I fill the sink with hot soapy water, plunge a soft cloth into the suds. I scrub each shelf mightily, and then rub each shelf, hard, with a towel. I reorder and replace the saved items on shelves, neatly, pleasingly. Balsamic and apple vinegars, western New York barbecue marinade, soy sauce and hot sauce, perch on the very top, a bottle-wall in front of cookie cutters and cake decorating things used only occasionally. I put basmati rice and fettuccine noodles more easily to hand. Crackers share space with cans of tomatoes, and prettily-bottled olive oil with its clunky, contained-in-plastic, canola oil kin.
I box things to go in the trash, to take to the food kitchen downtown. I load boxes in my car. I sweep and wash the kitchen floor, and I stand, in my sock-feet on the still damp tiles, in front of the open pantry door. I breathe in the new-made order.
The crows are gone, the trees empty, just after dawn when I take the dog out for her morning rites. But the wind has picked up; it skirls dead leaves into the ivy that hugs the ground in front of the house. Across the street, a long, thick, electrical extension cord snakes from New Neighbors’ house to the place they park their truck; on the end, some sort of element glows red and wobbles gently. The truck is long gone. The element seems like a story left dangerously without an ending.
A coil of blue packing twine skitters in the street, and still, these many weeks later, a shard of Christmas wrapping flips up into the leaves huddling by the retaining wall.
The sky is a lowering gray, full and ominous. It will snow today, although the experts told us it would not. The snow will be thin, light, whipping stuff that only sticks in hidden crevices and corners; it will taunt ankles and sting cheeks and have none of the beauty of a Christmas card. This wind will blow it anywhere it likes.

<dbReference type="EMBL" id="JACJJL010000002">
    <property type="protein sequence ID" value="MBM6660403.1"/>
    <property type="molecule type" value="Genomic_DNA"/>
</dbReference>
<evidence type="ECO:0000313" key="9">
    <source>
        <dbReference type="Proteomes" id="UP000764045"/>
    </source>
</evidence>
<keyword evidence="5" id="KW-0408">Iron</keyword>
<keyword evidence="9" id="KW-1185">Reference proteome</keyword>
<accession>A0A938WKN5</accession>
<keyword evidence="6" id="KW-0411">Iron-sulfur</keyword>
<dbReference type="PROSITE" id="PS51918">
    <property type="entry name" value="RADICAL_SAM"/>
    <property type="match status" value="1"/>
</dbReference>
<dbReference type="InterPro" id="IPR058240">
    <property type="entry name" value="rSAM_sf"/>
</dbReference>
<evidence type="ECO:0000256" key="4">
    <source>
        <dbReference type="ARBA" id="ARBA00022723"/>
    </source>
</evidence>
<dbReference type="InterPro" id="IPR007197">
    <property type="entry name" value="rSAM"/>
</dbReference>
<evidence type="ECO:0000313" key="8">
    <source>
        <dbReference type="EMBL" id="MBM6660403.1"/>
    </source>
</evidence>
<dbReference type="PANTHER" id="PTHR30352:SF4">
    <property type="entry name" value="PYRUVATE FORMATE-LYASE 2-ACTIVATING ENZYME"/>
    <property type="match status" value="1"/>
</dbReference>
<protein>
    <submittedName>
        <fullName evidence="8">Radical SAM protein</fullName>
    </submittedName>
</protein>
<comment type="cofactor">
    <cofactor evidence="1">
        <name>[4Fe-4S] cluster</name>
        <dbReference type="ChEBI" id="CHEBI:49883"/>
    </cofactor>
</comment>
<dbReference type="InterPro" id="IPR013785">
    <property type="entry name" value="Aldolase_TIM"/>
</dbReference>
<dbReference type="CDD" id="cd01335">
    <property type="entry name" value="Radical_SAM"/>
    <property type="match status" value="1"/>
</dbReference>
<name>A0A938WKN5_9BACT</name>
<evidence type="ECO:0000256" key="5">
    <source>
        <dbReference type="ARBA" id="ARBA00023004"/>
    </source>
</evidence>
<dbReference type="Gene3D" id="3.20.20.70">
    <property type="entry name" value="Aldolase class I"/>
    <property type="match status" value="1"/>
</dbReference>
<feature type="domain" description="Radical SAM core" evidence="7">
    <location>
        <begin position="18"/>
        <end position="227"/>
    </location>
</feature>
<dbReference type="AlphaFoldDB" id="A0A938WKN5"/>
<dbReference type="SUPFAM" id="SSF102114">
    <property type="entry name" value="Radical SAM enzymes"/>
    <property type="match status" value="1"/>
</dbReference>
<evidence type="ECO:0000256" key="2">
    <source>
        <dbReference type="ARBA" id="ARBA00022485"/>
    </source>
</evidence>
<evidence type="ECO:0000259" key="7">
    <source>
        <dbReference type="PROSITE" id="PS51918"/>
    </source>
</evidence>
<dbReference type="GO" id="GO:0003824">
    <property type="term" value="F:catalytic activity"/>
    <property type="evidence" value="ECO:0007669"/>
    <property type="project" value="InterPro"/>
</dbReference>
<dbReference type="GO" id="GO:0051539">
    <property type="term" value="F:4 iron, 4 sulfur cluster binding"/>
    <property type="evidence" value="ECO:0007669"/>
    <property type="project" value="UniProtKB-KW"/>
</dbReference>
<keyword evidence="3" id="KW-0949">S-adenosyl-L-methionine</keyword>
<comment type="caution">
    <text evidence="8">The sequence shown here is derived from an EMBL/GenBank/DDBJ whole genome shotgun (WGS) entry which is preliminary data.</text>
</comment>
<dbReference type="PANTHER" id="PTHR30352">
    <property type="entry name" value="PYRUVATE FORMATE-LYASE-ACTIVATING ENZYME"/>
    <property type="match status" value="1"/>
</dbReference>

I am reading a book set in Provence, in the time of the mistral. The author talks about the wind-induced madness, a kind of craziness that lifts and tears and finally, cleanses. This weather–and last night’s crows–make me think of that powerful, externally-imposed chaos. I hurry the dog along; we shiver our way back inside.
This day, the dog suddenly hurls herself at the door, snarling, when a frail old man shuffles past the house. Cars careen out in front of traffic, stealing right-of-way for themselves. At work, people plod grimly and bad news is completely expected and checks have come unloosened on ordinarily civil tongues. I am glad when it is time to go home, to rub the dog’s silky head, to talk with Jim, warm and settled with his writing.
The fine and taunting snow swirls outside; I put potatoes on to boil. I roll a pork roast in a skim of oil. I pat it with a crust of herbs, and I put it in the warming oven. It will perfume the house. I will shake the boiled potatoes with their own light film of oil and herbs, and put them, too, in to roast. Mark will arrive, shedding his long coat, rubbing his cold hands, ready to eat. I will dress a spinach salad and we will light a candle tonight as we dine, a shot at warmth and comfort.
After dinner I clear the desk, carrying a basket of unsorted papers to the dining room table. I sift them; some I can act on right away, filling out the form, writing the check, sealing the message into its envelope. Others must be filed, labelled and alphabetized and easy to find; many can go into the recycling basket. Some few head to the shredder. I work diligently, surprised when my knees begin to jelly on me. I look at my phone and realize I have been standing in this one spot for two uninterrupted hours. I clear off the table, move everything to its appointed place, and celebrate finding the missing paper that had been eluding me.
Another surface cleared; a little more order imposed. I will sleep well tonight.
So we plunge into the infant year, with its unformed, uncommitted potential. We try to steer it away from the random, toward the light, out of discordance, into order—into warmth and meaning. The raucous noise, the threatening wind, the mindless creatures flapping: we’ll tame them with our light and with our bravery. We will hold them at bay, we promise ourselves, with the strength and ferocity of our belief.